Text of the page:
Module Catalogue 2022/23

MCH3089 : Broadcast Journalism 2 - TV News and Advanced Video

  • Offered for Year: 2022/23
  • Module Leader(s): Mr Jim Knight
  • Deputy Module Leader: Ms Sarah Drummond
  • Owning School: Arts & Cultures
  • Teaching Location: Newcastle City Campus
Semesters
Semester 1 Credit Value: 20
ECTS Credits: 10.0
Pre Requisites
Code Title
MCH2060Multimedia Journalism I
MCH2089Broadcast Journalism 1 (Radio)
Pre Requisite Comment

Or equivalent
MCH only

Co Requisites
Co Requisite Comment

N/A

Aims

This module allows students:

•To further develop their understanding of the conventions of broadcast journalism.
•To further develop skills in broadcast reporting.
•To further understand the power of pictures and sound in broadcast journalism.
•To undertake training in on-camera broadcast news presentation.
•To further develop an understanding of the roles and responsibilities of journalists working in a broadcast newsroom.
•To manage their time effectively, working to short and long term deadlines.
•To further evaluate the relevance of the audience in broadcast reporting.
•To develop an understanding of the ethical and regulatory considerations broadcast journalists face in a modern newsroom.

This module builds upon the understanding of broadcast journalism skills and knowledge introduced in Stage 2 modules in Radio Journalism and Multimedia Journalism to enable students to make their own broadcast quality visual journalism. Students will work within the ethical and regulatory restrictions for broadcast journalists as currently dictated by OFCOM and demonstrate their ability to apply those ideas to practice. They will be encouraged to make newsworthy content with a specific audience in mind.

Students have already begun to consider the importance of the audience, strong images, news values, broadcast writing and interviewing and these concepts will further underpin the practical work they produce in this module. They will continue to engage with social media platforms as a source of newsgathering and distribution and will further develop their understanding and practical application of online newswriting conventions.

Students will benefit from working with experienced TV journalists, and with those creating video journalism for online, and so begin to understand the differences and similarities between those two concepts.

Students will be given feedback on their work through copy clinics, and through shared discussion of their produced content, which is crucial in terms of the journalistic integrity and the pedagogy of the process. The immediacy of the formative feedback enables students to develop confidence in their ability and finesse their writing and shooting technique.

Outline Of Syllabus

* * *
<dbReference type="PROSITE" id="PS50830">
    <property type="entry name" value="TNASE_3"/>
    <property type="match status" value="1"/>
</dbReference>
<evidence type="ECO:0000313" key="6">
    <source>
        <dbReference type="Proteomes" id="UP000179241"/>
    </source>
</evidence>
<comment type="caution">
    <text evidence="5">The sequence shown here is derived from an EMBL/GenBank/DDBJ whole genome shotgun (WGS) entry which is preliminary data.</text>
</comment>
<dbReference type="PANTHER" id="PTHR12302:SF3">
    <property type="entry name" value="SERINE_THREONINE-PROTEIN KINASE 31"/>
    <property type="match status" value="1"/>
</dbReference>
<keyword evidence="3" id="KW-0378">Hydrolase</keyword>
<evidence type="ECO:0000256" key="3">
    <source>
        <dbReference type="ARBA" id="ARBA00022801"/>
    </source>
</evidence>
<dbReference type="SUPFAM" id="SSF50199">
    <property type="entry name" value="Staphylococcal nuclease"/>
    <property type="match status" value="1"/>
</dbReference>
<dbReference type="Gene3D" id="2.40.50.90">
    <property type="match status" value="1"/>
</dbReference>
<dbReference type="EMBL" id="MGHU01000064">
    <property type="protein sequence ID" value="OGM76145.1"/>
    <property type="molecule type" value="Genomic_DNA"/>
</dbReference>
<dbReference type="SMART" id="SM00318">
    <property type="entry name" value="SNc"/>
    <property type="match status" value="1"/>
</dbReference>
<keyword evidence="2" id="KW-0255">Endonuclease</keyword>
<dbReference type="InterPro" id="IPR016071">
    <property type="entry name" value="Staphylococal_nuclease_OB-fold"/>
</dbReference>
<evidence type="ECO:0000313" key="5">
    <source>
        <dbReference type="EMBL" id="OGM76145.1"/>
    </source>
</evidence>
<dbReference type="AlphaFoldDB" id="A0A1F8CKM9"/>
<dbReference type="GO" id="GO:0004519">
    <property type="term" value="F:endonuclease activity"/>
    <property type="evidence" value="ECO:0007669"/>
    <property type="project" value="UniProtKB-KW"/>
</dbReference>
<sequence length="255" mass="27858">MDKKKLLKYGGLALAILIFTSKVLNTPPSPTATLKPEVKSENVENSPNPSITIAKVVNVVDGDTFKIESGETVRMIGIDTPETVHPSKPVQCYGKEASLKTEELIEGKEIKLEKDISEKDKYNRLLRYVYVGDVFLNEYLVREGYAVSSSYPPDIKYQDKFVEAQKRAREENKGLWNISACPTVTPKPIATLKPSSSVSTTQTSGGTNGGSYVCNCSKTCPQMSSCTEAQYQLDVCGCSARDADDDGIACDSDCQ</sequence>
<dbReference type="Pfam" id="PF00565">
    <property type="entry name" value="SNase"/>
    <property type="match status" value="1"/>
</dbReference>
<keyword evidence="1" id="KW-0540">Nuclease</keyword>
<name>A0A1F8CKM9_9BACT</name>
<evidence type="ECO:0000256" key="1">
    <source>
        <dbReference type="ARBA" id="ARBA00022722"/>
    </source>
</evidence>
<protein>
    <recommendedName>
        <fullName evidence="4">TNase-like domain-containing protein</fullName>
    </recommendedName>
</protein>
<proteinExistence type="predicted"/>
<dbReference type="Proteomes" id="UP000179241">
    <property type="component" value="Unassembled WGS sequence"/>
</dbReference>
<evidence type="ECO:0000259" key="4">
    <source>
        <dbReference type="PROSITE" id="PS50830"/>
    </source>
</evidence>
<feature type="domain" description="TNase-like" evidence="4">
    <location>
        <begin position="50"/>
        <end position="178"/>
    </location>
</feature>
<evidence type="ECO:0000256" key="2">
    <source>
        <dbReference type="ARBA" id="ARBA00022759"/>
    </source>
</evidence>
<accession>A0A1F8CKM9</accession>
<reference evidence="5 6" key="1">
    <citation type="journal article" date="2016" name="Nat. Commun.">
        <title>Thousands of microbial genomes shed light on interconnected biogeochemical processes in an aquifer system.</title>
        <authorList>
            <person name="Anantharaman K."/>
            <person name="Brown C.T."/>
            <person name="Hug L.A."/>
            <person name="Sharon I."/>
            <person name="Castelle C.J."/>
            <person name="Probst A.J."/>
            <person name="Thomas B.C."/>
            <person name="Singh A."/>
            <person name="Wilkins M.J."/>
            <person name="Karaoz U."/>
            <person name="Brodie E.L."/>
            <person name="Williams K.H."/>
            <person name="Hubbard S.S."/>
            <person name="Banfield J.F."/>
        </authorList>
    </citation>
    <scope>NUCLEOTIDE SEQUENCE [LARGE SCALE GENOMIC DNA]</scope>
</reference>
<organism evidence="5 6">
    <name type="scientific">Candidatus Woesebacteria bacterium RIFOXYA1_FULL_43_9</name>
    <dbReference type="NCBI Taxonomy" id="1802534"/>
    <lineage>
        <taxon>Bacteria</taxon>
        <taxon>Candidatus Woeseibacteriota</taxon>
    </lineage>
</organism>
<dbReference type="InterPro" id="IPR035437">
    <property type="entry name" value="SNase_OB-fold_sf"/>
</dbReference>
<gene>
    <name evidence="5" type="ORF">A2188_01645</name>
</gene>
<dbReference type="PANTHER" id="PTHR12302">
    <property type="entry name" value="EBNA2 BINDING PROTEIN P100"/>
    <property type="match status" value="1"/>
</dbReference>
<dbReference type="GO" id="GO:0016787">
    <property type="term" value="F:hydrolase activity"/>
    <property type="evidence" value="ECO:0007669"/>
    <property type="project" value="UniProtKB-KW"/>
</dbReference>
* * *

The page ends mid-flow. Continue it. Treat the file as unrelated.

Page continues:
Students will be engaging with their own news and feature content during the course of the semester, so the nature of the topics will change depending on current trends and news values, possibly Covid restrictions - however core factors will remain.

Sessions may include:
• Simulated news-gathering exercises (formative assessments)/learning by doing.
• Collaborative group learning/ learning from each other/ through playback and analysis.
• Advanced shooting and editing skills.
• One to one Presentation Skills Coaching and Mentoring.
• Developing the art of writing to pictures
• Conducting and practising interview skills.
• Constructing broadcast news pieces and analysing them.
• Preparing and producing a longer form news item for the assignment.

Learning Outcomes

Intended Knowledge Outcomes

Students successfully completing the module should develop:
1. An advanced understanding of the underlying principles of the codes and conventions of different forms of visual journalism.
2. Practical application of a working understanding of the OFCOM code and BBC Editorial guidelines
3. Developed understanding of the ethical considerations of journalists.
4. Knowledge of the skills required to gather and compile high quality broadcast journalism.

Intended Skill Outcomes

Students successfully completing the module should develop:
1. Advanced ability to critically evaluate your own work and that of others.
2. Advanced ability to record, edit and present TV or video content for broadcast or publication.
3. Advanced ability to create content for a specific target audience within a deadline.
4. Advanced ability to present information that has been gathered from a range of sources using journalistic techniques.
5. Advanced ability to use theory to inform practice.

Teaching Methods

Teaching Activities
Category Activity Number Length Student Hours Comment
Guided Independent StudyAssessment preparation and completion150:0050:00N/A
Guided Independent StudyDirected research and reading124:0024:00N/A
Scheduled Learning And Teaching ActivitiesSmall group teaching23:006:00Copy clinics where students receive both individual and shared feedback on formative coursework
Guided Independent StudySkills practice140:0040:00N/A